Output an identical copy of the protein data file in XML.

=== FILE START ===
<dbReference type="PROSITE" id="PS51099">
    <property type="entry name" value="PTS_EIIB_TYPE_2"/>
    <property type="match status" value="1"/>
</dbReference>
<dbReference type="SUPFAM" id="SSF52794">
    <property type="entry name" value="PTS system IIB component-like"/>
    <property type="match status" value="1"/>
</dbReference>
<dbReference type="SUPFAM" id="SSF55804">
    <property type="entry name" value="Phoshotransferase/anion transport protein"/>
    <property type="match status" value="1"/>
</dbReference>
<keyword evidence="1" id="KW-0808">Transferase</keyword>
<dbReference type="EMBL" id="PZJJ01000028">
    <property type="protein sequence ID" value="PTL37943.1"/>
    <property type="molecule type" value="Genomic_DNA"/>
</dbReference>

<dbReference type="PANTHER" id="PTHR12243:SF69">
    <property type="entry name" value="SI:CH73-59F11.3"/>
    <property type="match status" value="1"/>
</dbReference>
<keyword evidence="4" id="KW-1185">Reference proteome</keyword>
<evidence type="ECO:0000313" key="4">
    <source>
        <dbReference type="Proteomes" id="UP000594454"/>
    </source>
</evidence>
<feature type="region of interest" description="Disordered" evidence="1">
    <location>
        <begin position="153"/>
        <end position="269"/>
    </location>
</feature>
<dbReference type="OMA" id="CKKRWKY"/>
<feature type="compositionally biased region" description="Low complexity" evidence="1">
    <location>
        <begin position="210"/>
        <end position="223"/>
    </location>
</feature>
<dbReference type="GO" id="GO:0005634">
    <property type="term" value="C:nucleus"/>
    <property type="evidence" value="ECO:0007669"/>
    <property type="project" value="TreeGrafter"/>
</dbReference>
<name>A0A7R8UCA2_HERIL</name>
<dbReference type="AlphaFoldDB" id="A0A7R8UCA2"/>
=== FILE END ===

<dbReference type="PROSITE" id="PS51099">
    <property type="entry name" value="PTS_EIIB_TYPE_2"/>
    <property type="match status" value="1"/>
</dbReference>
<dbReference type="SUPFAM" id="SSF52794">
    <property type="entry name" value="PTS system IIB component-like"/>
    <property type="match status" value="1"/>
</dbReference>
<dbReference type="SUPFAM" id="SSF55804">
    <property type="entry name" value="Phoshotransferase/anion transport protein"/>
    <property type="match status" value="1"/>
</dbReference>
<keyword evidence="1" id="KW-0808">Transferase</keyword>
<dbReference type="EMBL" id="PZJJ01000028">
    <property type="protein sequence ID" value="PTL37943.1"/>
    <property type="molecule type" value="Genomic_DNA"/>
</dbReference>

<dbReference type="PANTHER" id="PTHR12243:SF69">
    <property type="entry name" value="SI:CH73-59F11.3"/>
    <property type="match status" value="1"/>
</dbReference>
<keyword evidence="4" id="KW-1185">Reference proteome</keyword>
<evidence type="ECO:0000313" key="4">
    <source>
        <dbReference type="Proteomes" id="UP000594454"/>
    </source>
</evidence>
<feature type="region of interest" description="Disordered" evidence="1">
    <location>
        <begin position="153"/>
        <end position="269"/>
    </location>
</feature>
<dbReference type="OMA" id="CKKRWKY"/>
<feature type="compositionally biased region" description="Low complexity" evidence="1">
    <location>
        <begin position="210"/>
        <end position="223"/>
    </location>
</feature>
<dbReference type="GO" id="GO:0005634">
    <property type="term" value="C:nucleus"/>
    <property type="evidence" value="ECO:0007669"/>
    <property type="project" value="TreeGrafter"/>
</dbReference>
<name>A0A7R8UCA2_HERIL</name>
<dbReference type="AlphaFoldDB" id="A0A7R8UCA2"/>